The Algona Upper Des Moines from Algona, Iowa on November 30, 1892 · Page 2
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The Algona Upper Des Moines from Algona, Iowa · Page 2

Algona, Iowa
Issue Date:
Wednesday, November 30, 1892
Page 2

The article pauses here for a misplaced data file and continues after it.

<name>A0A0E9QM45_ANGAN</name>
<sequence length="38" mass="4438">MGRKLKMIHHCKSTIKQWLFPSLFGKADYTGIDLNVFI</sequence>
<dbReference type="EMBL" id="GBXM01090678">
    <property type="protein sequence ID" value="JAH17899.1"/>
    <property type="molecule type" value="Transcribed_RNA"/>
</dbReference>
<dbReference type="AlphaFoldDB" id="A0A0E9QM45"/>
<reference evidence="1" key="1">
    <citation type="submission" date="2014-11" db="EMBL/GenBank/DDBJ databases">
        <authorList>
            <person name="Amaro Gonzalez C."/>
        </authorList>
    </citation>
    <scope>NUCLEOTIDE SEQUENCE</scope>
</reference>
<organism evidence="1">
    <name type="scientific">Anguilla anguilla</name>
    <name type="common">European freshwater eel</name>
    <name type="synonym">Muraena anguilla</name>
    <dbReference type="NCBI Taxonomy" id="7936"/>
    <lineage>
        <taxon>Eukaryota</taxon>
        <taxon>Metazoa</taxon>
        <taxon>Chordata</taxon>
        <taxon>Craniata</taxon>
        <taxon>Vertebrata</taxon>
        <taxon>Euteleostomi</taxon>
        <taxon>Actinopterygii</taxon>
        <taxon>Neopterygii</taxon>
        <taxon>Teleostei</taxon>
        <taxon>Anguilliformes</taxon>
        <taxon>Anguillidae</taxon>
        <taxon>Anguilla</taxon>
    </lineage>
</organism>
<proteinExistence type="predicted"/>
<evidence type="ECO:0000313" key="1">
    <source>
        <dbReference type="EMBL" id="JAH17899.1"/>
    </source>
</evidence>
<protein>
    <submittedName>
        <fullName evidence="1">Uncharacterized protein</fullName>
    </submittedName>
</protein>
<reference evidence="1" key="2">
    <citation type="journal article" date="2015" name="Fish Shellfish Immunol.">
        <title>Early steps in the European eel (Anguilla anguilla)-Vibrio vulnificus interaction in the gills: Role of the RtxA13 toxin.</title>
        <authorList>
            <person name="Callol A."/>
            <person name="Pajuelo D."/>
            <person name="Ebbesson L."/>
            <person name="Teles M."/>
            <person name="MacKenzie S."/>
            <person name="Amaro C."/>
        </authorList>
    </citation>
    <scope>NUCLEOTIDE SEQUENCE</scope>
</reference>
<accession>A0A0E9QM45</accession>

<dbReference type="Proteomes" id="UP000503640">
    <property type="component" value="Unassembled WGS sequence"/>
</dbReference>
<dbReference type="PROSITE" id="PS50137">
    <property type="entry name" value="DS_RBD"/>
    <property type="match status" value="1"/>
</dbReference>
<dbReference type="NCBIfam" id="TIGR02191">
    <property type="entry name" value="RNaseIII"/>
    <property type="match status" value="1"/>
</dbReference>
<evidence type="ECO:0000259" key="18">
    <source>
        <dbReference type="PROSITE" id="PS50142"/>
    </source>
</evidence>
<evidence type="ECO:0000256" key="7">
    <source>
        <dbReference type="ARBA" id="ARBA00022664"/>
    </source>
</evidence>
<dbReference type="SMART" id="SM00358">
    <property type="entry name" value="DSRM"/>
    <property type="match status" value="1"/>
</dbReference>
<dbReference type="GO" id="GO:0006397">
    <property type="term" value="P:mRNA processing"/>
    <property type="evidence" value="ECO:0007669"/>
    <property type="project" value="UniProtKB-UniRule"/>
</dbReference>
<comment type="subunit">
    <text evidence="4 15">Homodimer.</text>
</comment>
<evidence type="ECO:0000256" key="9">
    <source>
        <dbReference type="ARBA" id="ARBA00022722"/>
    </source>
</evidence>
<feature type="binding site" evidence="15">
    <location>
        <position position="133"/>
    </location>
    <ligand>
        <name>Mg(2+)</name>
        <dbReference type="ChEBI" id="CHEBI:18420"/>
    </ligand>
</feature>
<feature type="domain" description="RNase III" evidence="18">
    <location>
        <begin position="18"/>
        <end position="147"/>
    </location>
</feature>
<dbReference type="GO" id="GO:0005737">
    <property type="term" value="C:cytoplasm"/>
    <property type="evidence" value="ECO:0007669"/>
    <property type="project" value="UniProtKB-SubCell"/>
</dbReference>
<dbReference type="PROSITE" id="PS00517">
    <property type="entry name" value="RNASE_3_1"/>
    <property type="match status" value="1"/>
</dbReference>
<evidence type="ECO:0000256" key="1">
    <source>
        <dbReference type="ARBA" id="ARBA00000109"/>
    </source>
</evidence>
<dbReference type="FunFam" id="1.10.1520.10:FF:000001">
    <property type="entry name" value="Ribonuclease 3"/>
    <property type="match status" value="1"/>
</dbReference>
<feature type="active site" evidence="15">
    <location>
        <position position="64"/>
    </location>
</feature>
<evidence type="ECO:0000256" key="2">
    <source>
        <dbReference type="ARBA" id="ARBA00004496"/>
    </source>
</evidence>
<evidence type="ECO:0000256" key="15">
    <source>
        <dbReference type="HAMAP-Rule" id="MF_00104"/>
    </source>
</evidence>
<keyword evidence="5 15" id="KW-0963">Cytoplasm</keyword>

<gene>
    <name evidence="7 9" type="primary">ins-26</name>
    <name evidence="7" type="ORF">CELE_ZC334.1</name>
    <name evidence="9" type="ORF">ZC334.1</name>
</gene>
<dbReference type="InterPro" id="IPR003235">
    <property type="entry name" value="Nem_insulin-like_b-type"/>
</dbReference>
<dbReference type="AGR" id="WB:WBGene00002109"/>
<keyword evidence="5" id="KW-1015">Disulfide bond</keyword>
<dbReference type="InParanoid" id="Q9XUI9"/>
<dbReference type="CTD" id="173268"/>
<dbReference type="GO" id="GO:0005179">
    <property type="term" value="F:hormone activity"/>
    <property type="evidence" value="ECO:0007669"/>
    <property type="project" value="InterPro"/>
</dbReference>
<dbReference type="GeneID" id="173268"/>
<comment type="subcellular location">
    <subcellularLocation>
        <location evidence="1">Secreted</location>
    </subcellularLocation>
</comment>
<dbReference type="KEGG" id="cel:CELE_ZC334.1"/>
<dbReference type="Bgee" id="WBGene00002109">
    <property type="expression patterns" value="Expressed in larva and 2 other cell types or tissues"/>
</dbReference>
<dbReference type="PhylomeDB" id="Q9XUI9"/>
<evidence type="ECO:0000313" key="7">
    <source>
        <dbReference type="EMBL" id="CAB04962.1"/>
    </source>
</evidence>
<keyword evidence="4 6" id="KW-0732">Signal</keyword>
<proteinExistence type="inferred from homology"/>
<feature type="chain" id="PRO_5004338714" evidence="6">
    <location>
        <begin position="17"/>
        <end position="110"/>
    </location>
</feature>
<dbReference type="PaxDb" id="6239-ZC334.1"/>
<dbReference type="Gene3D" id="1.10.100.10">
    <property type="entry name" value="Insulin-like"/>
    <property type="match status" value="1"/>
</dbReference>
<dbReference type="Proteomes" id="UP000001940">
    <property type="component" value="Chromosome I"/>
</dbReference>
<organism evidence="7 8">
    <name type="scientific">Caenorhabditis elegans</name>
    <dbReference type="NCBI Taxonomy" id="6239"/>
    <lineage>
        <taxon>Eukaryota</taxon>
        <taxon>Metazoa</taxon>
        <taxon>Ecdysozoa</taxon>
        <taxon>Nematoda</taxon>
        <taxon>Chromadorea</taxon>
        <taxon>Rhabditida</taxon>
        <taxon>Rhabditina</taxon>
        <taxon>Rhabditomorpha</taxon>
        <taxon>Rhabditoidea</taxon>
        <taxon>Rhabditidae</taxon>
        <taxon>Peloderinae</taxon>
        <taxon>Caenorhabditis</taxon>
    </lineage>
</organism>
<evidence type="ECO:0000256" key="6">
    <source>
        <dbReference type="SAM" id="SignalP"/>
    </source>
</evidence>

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TltE MOtNKs, AGON A* IOWA, WEDNESDAY, NOVEMBER 30 v t802. IOWA. British sovereign has voted a par- ieiitiiry bill duiiug the past 185 •ill's. Married couples in Norway are privileged to ride on railroads at a fare and a half. "Do not drown female infants here," Is a sign posted on the banks of a river In Foo-Chow. The queen of Siam has the smallest feet yet seen on a. titled woman. Shu wears one and a half in boots. The old phrase "he lies like a tombstone" is changed to "he lies like 11 gas- meter," The longest bridge in America is n trestle-work over a portion of Lake Pon- chartraiu. It is nearly tweuty-fivo miles long. If we could penetrate the earth's surface to a distance of two miles we would find the pltico where Avater could not exist except in the state of steam. Arizona has produced ii>3,000,000 in gold, §^,200,000 hi silver, and .?4,500,00l) in copper diu-iug the year. A negro digging on his farm hi Liberty county, Ga., recently found an iron pot contiiiing $4,000 iu old French and Spanish silver coins. Elevators wo^'e used 2,000 years ago In the Coliseum at Koine to bring up to the arena the Avild beasts from their underground dens. Chinese gardeners ore the most expert fruit growers hi the Avorld. Marco I'olo asserted that they produced pears of most delicious fragrance, weighing ten pounds each. The) forthcoming report of Comptroller of the Currency Hepburn slioAvs that 163 banks, Avlth an aggregate capital of $15,285,000, Avere organized during the year, fifty-three Aveiit into voluntary liquidation, and seventeen became Insolvent. Nearly fifty per cent. of the neAV banks were located Avest of the Mississippi river and thirty-five per ..cent, in the southern slates. Number of banks in operation, 3,788, having an aggregate of $003,838,045, surplus and undivided profits of $340,524,179, individual deposits $1,705,422,1)83, bauli deposits $530,458,202, and total resources of '$3,510,004,807. operators are.willing to consent to a temporary reduction of judges ttdiicur- rent Avith placing the mills on short time. The celebrated Twohig will contest in Texas has been settled by compromise. After administrators' fees were paid of the $800,000 remaining, the NOTES ABOUT NOTABLES. General Dodds, the victorious French commander in Dahomey, has African blood in his veins derived through his mother. But a circumstance of this 6ort : does not detract from the esteem In Avhich a great man is held by Frenchmen. The late Amos Shinkle, of Covington, Ky., gave $1,000,000 to various Methodist churches in the course of his life, and was for years a Sunday-school teacher. The estate ho left is valued at $2,500,000. He had only one child, a son, Avho survives him. Mrs.: Ralph. Waldo Emerson's death draws attention to two facts: Her unmarried daughter's beautiful devotion to her blind parent these many years, and the undisturbed condition of Mr. Emerson's study since his death. In fact, the whole house and its furnishings have undergone little change in a decade, '•'Hon. David P. Thompson, of Portland, Oregon, whom President Harrison has'nominated to be minister to Turkey to succeed Hon. Solomon I-Iirsch, resigned, is about 00 years of ago, and has lived in Oregon nearly all his life. He was for some years a surveyor, but afterwards became a contractor and banker, and is HOAV a mim of some wealth. He Avas the republican nominee for governor tAvo years ago, but Avas defeated. The late Dowager-Queen Olga of Wur- temberg left an estate valued at 24,000,000 marks ($5,712,000). Of this 14,000,000 marks goes to the Duchess Wera Constantinowna, AVldfoAV of the) lato Duke Wilhelm of Wurtemberg, a niece of the late queen. The reigning king and queen will receive 2,000,000 marks and.the Princess Pauline Avill get 1,000,000. The city of Stuttgart Avill receive 1,000,000 marks, to be used for charitable purposes. Montana has made a neAV departure certainly hi the election of a womnn for attorney general, though if Avoman ever attained success by her OAVH exertions, (hat one is Miss Kuowles. Having porslstiil iu the study of law till prepared, fin- her degtvo, she had to fight for ail mission to the bar by influencing lilt; legislature to pass a law allowing her to practice. Believing she had a right to become attorney general she entered the field against VAVO op- X)oneuts and conducted her own campaign Avith so much spirit that she won general approbation. Miss Ella C. Knowles was born hi Nortlnvood, N. 11., and is HOAV 28 years old. At Bates college, I.ewlstoii, Me., she took the degree of muster ->f aits, after Avhieh she studied laAV in the ollic of Burnham & BroAvn, in Manchester, N. II., and later in Helena, Montana. She was admitted to the bar In 1800 and has gained a large practice. There is nothing unwomanly in her manner or appearance; on the contrary she is very quiet and business-like and of most whining address. CONDENSED KEWS. •Talo defeated Harvard at football, 0 to 0. ' " ' Margaret Mather will retire from the stage. An army officer was shot in a Gull- church receives $200,000 and the heirs foniia court room. the remainder. G. B. Renter, a young man of former high social standing, in Waco, Tex., stole all the cows belonging to residents in the town of Mart, twenty miles distant. He will now serve five years hi the penitentiary. A boiler in the saw mill of John Klrsch, seven miles from Itedbud, 111., exploded on the morning of the 19th, and' John Kirsch, August Vogest and Andrew Frisch were fatally injured and the mill nearly wrecked. Mrs. Elizabeth Cannon, a resident of Mason City, Iowa, committed suicide by freezing. During the night she arose from her bed, stripped and went out in the cold. She was found some distance from her home frozen stiff. Five Toledo (Ohio) aldermen were convicted of boodllng. Oregon populists claim that one of their electors was tlectcd. Chairman Carter reached St. Paul and talks about the late election. The Union Pacific is practically boy- cotteed by several other .western roads. Henry Villard gave a dinner to President-elect Cleveland the night of the 17th. The Trans-Missouri Traffic association, like the Transcontinental, gives up the ghost. . . . Now York banks now hold $4,500,025 In excess of the requirements of the 25 per cent. rule. Qucvn Victoria returned to Windsor castle from Balmoral, accompanied by Princess Beatrice. '• Do Lcsaops will resign as president of the Panama Canal company and be succeeded by Ijcou Say. • Charles Bazlllc, accused of killing William .T. Dunnvback in St. Paul, is discharged from custody. Milton Sayler, formerly congressman from Ohio, died at Us homo in NCAV 1'ork from heart failure. General Isaac S. Catllu, of Brooklyn, has been mentioned for the ofiico of commission/or of pensions. ; Six violators of tho election law in Missouri Iwvec been indicted by the grand jury now in session. . A man was arrested in St. Paul for attempting to swindle a largo number of people with bogus checks. tin Italian iu New York has applied to the police for protection from the dreaded Mafia and tells a strang story. A colliery at Gcntralia, Pa., caved in burying ten workmen. Two men have been taken out very badly injured. Ella Colby, hi St. Paul has made a confession hi the celebrated "dream" Mise, wherein a $1,000 bill was stolen. , A cyclone struck Harrison, Ark., 1- ing livo residents, wounding many others, and damaging property and stock. William Cleveland, cousin to President-elect Cleveland, died from typhoid- pneumonia at his home hi Scllersburg, I Ind., yesterday. - ; . . I J. G. Moore, business manager of the Richmond (Ind.) Daily Independent,! has fled tlie country. He is wanted for WELL, HE WAS MEAN. lie AVns Menu l-JnnuRh Not to Die AA'hcn He Hnil :i Chance. St. Louis Globe-Democrat:—"The meanest man I ktiOAV of lives In Kansas," said a physician. "Ho is a farmer with a cool hundred thousand. His Avife was taken suddenly ill and he came to town to consult me about her case. "I told him I could not prescribe Intelligently Avithout seeing the patient, but ho declined to incur the expense of a visit. "I charged him $1 for the prescription and ho spent half an hour trying to beat me doAvii to ninety cents. Ho made mo Aviite the prescription in English, then bought the drugs and compounded it himself to save the apothecary's fee. "One of the ingredients was capsicum. He thought he had some at home, but Avas mistaken, and had to come back to toAvn, a distance of four miles, for it. By tho time he had succeeded In savin? twenty cents and wasting $2 Avorth of time his wife was dead and the medicine a loss on his hands. "That so Avorried on him that he fell ill. He took the medicine prepared for his Avife, but that only aggravated his malady. When he finally recovered he sued mo for $10,000 and was beaten and had to pay costs. He then went before tho grand jury and tiled to have me indicted for malpractice." Mrs. Theodore W. Phcnney, wife of a wealthy resident of Cliicago and Avho was fearfully burned 011 Wednesday hi Newport, R. L, is dead. Edison General Electric company has brought suit against the Sawyer-Man Electric company in NCAV York, on the charge of infringement. Mrs. Betsy Hagcn, the first white-wo- mau settler in northwest Wisconsin, died Wednesday, aged 74 years, at her home in Grautsburg, Wis. Mrs. Horatio E. Burchard, the wife of Ihe ex-editor of the United States mint, died after a short illness at her home in Freeport, 111. Eucaniaciou Gai'za, brother of the famous filibuster Catariuo Garxa, has been released from the San Antonio (Tex.,) jail on $2,000 bond. At a ratification of Cleveland's election in Alexandria, Ind., on the 18th, a shooting affair occurred in which five persons Avere badly injured. The Victorian government at Melbourne has decided to prosecute the directors of several companies there that have collapsed recently. An organization called ''The Industrial Legion of the United States" Avas formed to cany out the measures embodied in the Populist platform. Judge McConnel, at Fargo, N. D., sets aside a divorce granted ex-Paymaster Yorke, of the navy, Avho UOAV finds himself the possessor of tAvo Avives. • | State Treasurer Donald W. Bniu of North Carolina is dead. Mr. Bain was grand secretary of the Masons, having been elected in 1807 to succeed his father. " A portion of tho Washington Park hotel in Cincinnati collapsed on the 18th, burying several persons in the debris, but all escaped Avitli slight bruises. | Tho president appoints J. II. Grear of Iowa, (assistant secretary -of tho treasury and William M. Stone of tho same state commissioner of the general land olllco, C. II. Davidson of the well known Canadian nursery firm has been arrested in Mexico' charged with obtaining $40,000 from 'the Bank of Hamilton, at Toronto, by means of forgeries, Vandals fiave painted the tombstones of all Ihe A'Oterans in the Wilbur cemetery, Martinsville, Ind., with red paint. Groat excitement has thus been occas- sioned among the townspeople. Forty-throe indictments have been found in the Federal court at Jackson, Miss., against as many members '6f file coffin trust, recently formed in that state. They raised the price of coffins. During a dance at Crawfordsvllle, Ind., a bloody battle occurred between Charles Taylor and the three Davis brothers. Scantlings Avere tho weapon used and Taylor Avas fatally wouud- ed. II. D. Lawks of South Dakota is elected president of tho National Farmers' Alliance. C. AY. Macuno with- 'draAvs from the order because it has bocomo tho "tall to tho third party l<it»." ' There is a prospect of the cotton strlko\ in England being settled, The WASH BURN-BALD WIN. Daughter of tho Minnesotti Senator Wctls a JUtenu-y U;;ht. Minneapolis, Nov. 24.—Thlo Washbum-Baldwin nuptials, Avhich Avere celebrated at the Church of the Redeemer last evening, were the occasion for quite the largest'turnout of .local society of tho seasiou, and as a social event, leads the achievements of the social upper ten by a good margin. The bride was the eldest daughter of Senator and Mrs. W. D. Washbum, and the groom a man of some note in the literary circles of NOAV York and an editorial Avriter on the NCAV York Mail and Express. There Avere 3,000 Invitations to the Aveddiug, and so general Avas the re- spouse that the church Avas filled. The pulpit and platform Avere buried under floAvers and palms and smilax, and the seats of the immediate friends garnered with greenery. The bride Avas met at the altar by the groom and given away by her father. Dr. Tuttle read tho opening service and Rev. James Woods of Boston, a fellow student of the groom, performed tho ceremony. Rev. William Crocker, of Boston, offered the prayer. Mr. and Mrs. BaldAViu left last night for NeAV York. On Tuesday they sail for Italy, and after a few months they Avill be at homo in NCAV York. TALKIE ABOUT WAR BU^SEV'S REPORT ON Premier Abbott Suld to Have llc.slgned. MONTREAL, Quo., Nov. 24.— A Conservative Senator of this district says he has information direct from tho government, to the effect that Sir John Abbott, hiis resigned the premiership. An inlimato friend of Sir Joh'n practically confirms this statement by saying that a cablegram lias been received from tho premier stating that, he hhs decided to spend the winter in Kgypt und could not take his place in tho House next session. This \va» in obedience to his doctor's orders. Fortuuo for >i School m-.ll-m. C^-S'^! RooKi'oui), 111., Nov. 84. — Miss Squires, a lonelier in the Adams school, has had a lot in Denver, for some time, whioli she did not consider of much value. Recently she puid a visit to Denver and yesterday received word from her attorney to the effect that he had just sold a half interest in her lot for $12,000. She hud almost forgotten the existence of the property and was agreeably surprised by her good fortune. A Tremendous ICumpos in tbe ey»tein U produced l»y s disorderly h Bile ge.» -uto tba blood aud give* a Mflrou to Uia - jnteu* • and eye-balls, tick hoad»cLe 6DBQB«, the iljjesuve orgaua are thrown oui ot gear, the boweU become costive there are jieui>« through the right Bide and shoulder blade, ite breath grow« lour and the tongue t nrred, i7,r> ileus is frequent, especially on rising -uddaii ,. TnU state of affair* could not ezi>t nnletw vbe • iisturbance were n eeriom oue. Yei i laeasii} remedluuK with Hosteller's Htomauh Bluer*, wuiuu 1-eilevei every symptom of biliousness avitl in' igestion, and promotes a regular action oi uic bowelg, and is auxiliary of appetite and bleep TUB Bilters is a superb specific for mamrlal aud '•uuney trouble, rliouinatiiui and debility. A thrice a day. A <;<> 1 Invitation. One man was asked by another with whom ho was not on the hest of terms, where ho had taken up his ahodo. "Oh," lie replied, "I'm living by tho canal at present. I should be delighted If you woul<f drop in some evening." Lotig-Lookert for Army Presented in tDe fieiehstng;. Bill Vtm Caprivi says Germany must be Prepared for art , Emergency, Shews Danger of Ultra Anni liilation in the Next International Struggle* BHRUN, Nor. 24.—The long-tooked- for event of the present session of tho relchstag occurred yesterday'. The army bill was introduced by Chancellor TOU Caprivi, who made a most important speech upon the relations existing between Franco and Qcrmnny. He said he did not intend to justify the bill by referring 1 to a war in sight or by indulging: in g'loomy foreboding's, "I will disclose the whole truth," he added. "We peace with all nations and encounter no difficulty in any quarter in maintaining tho dignity of the nation. His ajesty the Emperor has justly remarked that Heligoland was the lant piece of the earth we desired to acquire. Germany will not provoke war, for there is no prize to gain by victory, but neither will she undertake to prevent war any more than she did in 1870." The Chancellor then referred to the alleged forgery by Prince Bismarck of the famous Ems dispatch, which precipitated the Franco-Germa'n war, and read the genuine dispatch sent by Privy-Councillor Abeken to the Prus- slan foreign office from Ems on July 13, 1870, two day*, prior to the declaration of th'o Franco-Prussian war. .' Referring to Russo-German relations, the Chancellor said: "Friendship has existed between Germany and'Russiafor centuries past, and the Emperor Alexander himself was an important personage in 'the maintenance of the friendly relations. The present Czar is one of the noblest- minded and most peaceful and loyal policy of Germany. There are in Russia, however, hostile currents working against ns, which,-since the successful achievement of German arms and diplomacy, hnve risen above the interests of Russia. "Yet it must not be concluded, because Russia is developing her ai-my, that war is imminent. We must assume from her preparations that Russia's next war will be to the westward; These preparations arouse no anxiety at present, but they might constitute a danger Jo us. It must be remembered that Price Bismarck, during the reign of the laie Cxar Alexander, spoke of a positive threat of war from Hussia. The government has used every endeavor to main? the tele-graphic communications with Russia, but desires that- ll'ie current shall not be withdrawn from the connecting links with Austria and Italy. There is undeniable a rapproacln'nont between Russia nncl France, in tho face of which w« cannot yield Alsace- Lorraine nor break off our relations with Austria. The strengthening' of our armaments constitutes no threat to Russia. We only want to repel a possible attack. We must think of war with the probability of having to pr eso n t two fro n t». "Our whole position among tlio nations depends upon our military strength We'have the highest opinion of our allies, and the Oreibund is nowhere so popular as in Germany. But even the Dreibund is weaker in troops til an are France and Russia. Germany must always take the chief burden upon herself, because she must watch two frontiers. Germany has lost her military supremacy since lai'O. not by f.ault of the jrovem.-netit or of the army of the reichetag, b'ut been use tho conqueror Is IBB?, inclined t.o make sacrifices than the conquered. After Sedan a different feeling existed than after Jena. Our neighbors have increased their military strength in an undemonstrative manner, and only after recourse to makeshifts. But, while slow, their course has been steady and sure." "3"he chancellor's speech was followed by prolonged applause. Hen- Richter made a short speech and the house then adjourned. Vessel Likely to Go to Ploqei. CMCVKLAND, Ohio, Nov. 24,—There is great danger that the steamer Matoa, which is on the beach at Ashtabula, will go to pieces.' She is work* ln<r very badly and if not relieved soon may break in two. The terrible gale of last night, which is still blowing with no abatement of violence, has covered the Matoa with ice. Every •ea that dushes over her increases the load and the spray rises as high as her span. Several unsuccessful attempts have been mad< by tugs to get a line to the Matoa. She has on board about 8,100 tons of iron ore. Another BonfceF Oonvlul I'lirdouocl. ALBANY, N. Y., Nov. 24.— Uov. 'Flow- •r has pardoned George Q. I'ull, who was serving a sentence of seven years and six mouths in King- Sing prison for Uie larceny of certain socuritici from the Lenox ' Hill bank in New York city. His sentence.would hart expired May 83, 1895, on account of yoo4 behaviors Tb.9 pavdoa on Monday. ..c'.£JM'4 r ..* • J'. .nt-fa*'-''- *'- tli* AiftiAtftntSooretnrjr RecoiAtnfenlUs Sot- «rnl Chiituros In thft I.aiVit. 'WASHINGTON, Nov. 24.—The 1 annn:i report of (3en. Cyrus Busse^Uie assist ant secretary of the interior, has beoi received by Secretary Noble, It-deal exclusively with tho work Of tlio Itoaiv of Pension appe;i Is, of which the nf- sistant secretary has direct charge,:!IK with the purchase of Indian supplie at the government .warehouse in Ni'-v York. In his discussion of the pension law;. Uen. liussey calls attention to.sevi.-ni! defects in pension legislation. As. ai: instance of such defects he swiystha! from an early date in the history or our pension system there have prov- vuilcd under different administrn- tioiis conllicting opinions :i;to the power t to enforci- reimbursement of money paid in ex cess for pensions in conformity witli cither inaccurate or illegal certificate.-Issued through mistakes, either of fad or of law, in tlie adjudication of chi-iin^ by the bureau of pensions; and, con-o- quently, in thn absence of a clear legal provision on the subject, the government having no authority to plea-l n ' past over-payment as an offset to cm- rent payments of pension, has been ! compelled to submit to serious losses! of money, which, having once bei-n improperly paid cither to claimants or pensioners, were irrecoverable undci- nuy established rule of practice. j In order to supply a remedy he recommends that Congress be requested to enact a law that shall expressly authorize the department to treat all improper, illegal and excessive pay- j ments of pensions, ^whether caused by fraud or by mistake, as prepayments, to be charged against the current pension, with a view to readjusting or equalizing- current pension payments within tho discretion of the secretary. , CHILDREN FEED THE POOR. i MORE ABOUT CRITCHLOW. Points On the Acqaltt:ii; 0 f the Vnttu Homestead Striitors. Immense Thnnlcxgiviiii; Donatlonx Aliulc by the I'nplls of St. Paul'* Chiiroh.- j ST. I'AUJ., Minn., Nov. 24,—As a means of teaching- the children practical charity the various principals invited them to bring Thanksgiving of- ' fering-s, fco be distributed by tho St. Paul Kelief society through Relief Officer Uutchins. ! For three days the children have been carrying their offerings to school —meat and vegetables, and canned goods and provisions of all sorts, as well as clothing. The . result is beyond all expectations. Upon the throe days the children have given enough provisions to last the 2,000 poor in the city all winter, and more than the city all told has given before in three years. The forty-three schools in the city gave 173 immense wagonloads of clothing and provisions for distribution, and it is believed the problem of caring for tho city's poor has been solved. , found a PctrUIml MUM. | EDDY, ft. M., Nov. 24.—A petrified . man was found in a cave in the foot-' hills of tlie Guadaloupe mountains, fifteen miles west of here, yesterday. < It was brought iu and is now on exhi- | bition. It is five feet ten and a half inches high, well proportioned and has been a fine specimen of manhood. It is ditlicult to determine whether it is the remains of a white man or an Indian. There are decided imprints of sandals or moccasins on the feet, but the hair is in the modern style. It has an Indian nose, but no high cheek i bones. The body was found in a largo i chamber with limestone walls, about! SOU feet from the entrance to the cave. I Total Vote In Mliuienul u. ST. PAUL, Minn., Nov. 24.—The ; official cunvaas of the votes cast in i Minneapolis was completed yesterday and the result was added to the returns from the other seventy-nine counties already reportbJ. The total vote of, the State is 204,020, of which Harrison i received 121,.MS; Cleveland, 100,275; ' Weaver, 29,545; Bid well, 13,255.1 Harrison's plurality, 21,270. The vote i for tho four fusion electors, who worn on both the populist anJ Democratic tickets, was 108,937. The plurality for Knule Nelson (Uep.), for governor, is 14,1)07. The figures are all in tho hands of tlio .Secretary of State, but will not bo ottiuiMlly canvassed until Dec. 20. Acl.i-i.-sa CIIU-.IICM a Millioiialru'rt Son. Nww Youu, Nov. 24.—A rumor started in Washington arrived in the metropolis this'afternoon to the effect that Air. Charles Sliuler, son and heir of a Washington millionaire, had married Miss Ooi-«. Tassel, an interpreter of Fanohon, Capitola, To^sy and other melodramatic roles, who played at Albaugh's theater in Washington last week. The rumor said that Mr. Slader had courted. Cora only a few days, that they we're married at Cobb's hotel, whore the actress was staying and that t'ae husband would join his pretty bride in this city to-day. Coot of tlic- tiultuii'H J]:mun, The maintenance of the sultan's harem costs Turkey 30,000,000 gold rubles yearly ($15,000,000(. Woman says It is a perfect nest of intrigue and scandal, of envy, hatred, malice and all uneharltableness. When one of tho ladies loaves the harem to marry (and about a hundred of them leave every year) she receives a dower of $37,500. The vacant places, however arc quickly tilled up, so that the Uum- ber of odalisques never falls below The OKK||I.V<! Mini Buffalo Express: "Here, here!" shouted the landlady of a freaks' boarding house, "what's that noise about?" ''Please, ma'am," replied tho midget, the Circassian girl washed some hand! kerchiefs this morning and now she'a using the ossin«Vman for an. ironing- board, ana he aoesn't uk e ^H " , Pa., Nov. 24.— The trial of Sylvester Critchlow, charged with murder in cohnectidn with.the Home* Stead riot, was brought to a close by the jury bringing in a verdict of ao' quittal. There were not many persona present when the jury filed 'in. The' prisoner was not released, he, bavin* yet to answer to the charge of riot. When court convened Attorney Thomas M. Marshall delivered his address for the defense. He was foU lowed by District Attorney Uurieigh who closed the case for the proseou- tion. During his speech he said: "You must take the law as the court will give it to you. The defense is an alibi, that he was not on the mill prop. erty that day. If this is true, why i n in the name of common sense don't they stand on that line? If this is true, why all the time wasted in talking about an armed invasion of the sacred soil? Why waste time to argue the rights of labor? If Critchlow wasn't there that day, why need he care In his defense to show who first lired the shots or anything else? The fact that they went outside of the alibi and attempted to justfy the mur- dor shows that they have no faith in their plea of alibi. If he was not there that day, why need he care who com- inenced the trouble or who owned tho property? H ho wasn't there he clearly isn' t guilty, and were this plea of alibi honest they would stanW on it, and it alone. "I say Critchlow was in the mill yard when Connor was shot. Six disinterested witnesses swear the defendant was in the mill yard that day with a gun. If it was Harrison Critchlow who was in the mill yard that day, and who the defense say was mistaken for the defendant, why didn't they produce him? Why didn't they put him on the stand and let him swear he was the man who was mistaken for the defend- • ant? Had they done this wo could not have got over it. It would have ended our case." Mr. Burleigh devoted over half an hour to the question of alibi, and claimed the witnesses for the defense who had attempted to prove the alibi had not told the truth. At the close of the district attorney's address Mr. Erwin asked that the defense be allowed an exception to the truthfulness of the following: ' 'That the Pinkcrtons went under tiny sheriff or officer; that Lovejoy or Potter had any right to enter upon said property; that the people opposing the landing were ill advised; that they expected to meet the sheriff by appointment, and we ask the court to so charge." ' Judge Kennedy began his charge to the jury at 0:35. "In answer to tho request of the counsel of the defense," he said, "i will say you must not take the statements, of counsel unless these statements are warranted by the evidence." The court then defined murder and its various degrees, and what constituted of the grades. Referring to riot the judge said: "A riot is the tumultuous assemblage vf three or more persons for an unlawful purpose, and any person who is present and not attempting to suppress it is priina facie a participant and a principal, and anyone who joins the rioters after they are assembled is equally guilty. There are no aiders and abettors; all are principals and all are guilty of tho acts of such riots. When killing is done in pursuance of a common design all are guilty of tho murder. If there is evidence that the rioters had determined to take life in order to carry out their object and ; purpose all are guilty of murder in the first degree. "If the jury is satisfied that the defendant took part in the riot of July 6, which resulted in the death of T, J. Connor and that it was the common intent of such rioters to resist the landing- of these men on the barges to the extent of taking life, then he is guilty of murder in the first degree, as are all who took part in such riot. If you believe there was no malice, that the killing was done in the heat of combat, then you can convict him of manslaughter. If you believe these rioters met for a common purpose, to resist this landing, but not to the extent of taking life, then a verdict of murder in tho second degree j could be rendered." The court* then ' read the definition of alibi and the close scrutiny which should be given to it. "The defendant is entitled to all reasonable doubt, a reasonably fair doubt arising out of the evidence submitted, not from anything outside the case." lie closed at 3:25 and the jury retired. At 0 p. m. they brought in a verdict of acquittal. Mr. Critehlow, however, was taken in custody on the charge of riot. He will probably be granted bail. lilew Up His HiviU's T.iiundrv. INDIANAPOLIS, Ind., Nov. 84.— At Warsaw last night there was a loud explosion that awoke a considerable portion of the town. Investigation showed that the cause of it was a stick pf dynamite which had been exploded by a Chinamen in a rival laundry that had been started by a white man just across the street. The roof was blown off, but nobody was injured. CAPT. 'i UIVES$I,BOO Ami Js'ow «,iuurtoi-s to tho MHwuukop I.uvv " Milwaukee, Nov. 24—Capt. Pnust has nuido a generous pfl'c-r to the Milwaukee law library.''Ho proposed to glvo it three rooms in his new building rent free, for ten years. Beside thH lie offerfe to donate $1,500 toward completing tho sets of books which the library has. Secretary Wright has called a meeting of the lawyers fov $ °" clock Saturday afternoon, when the proposition will be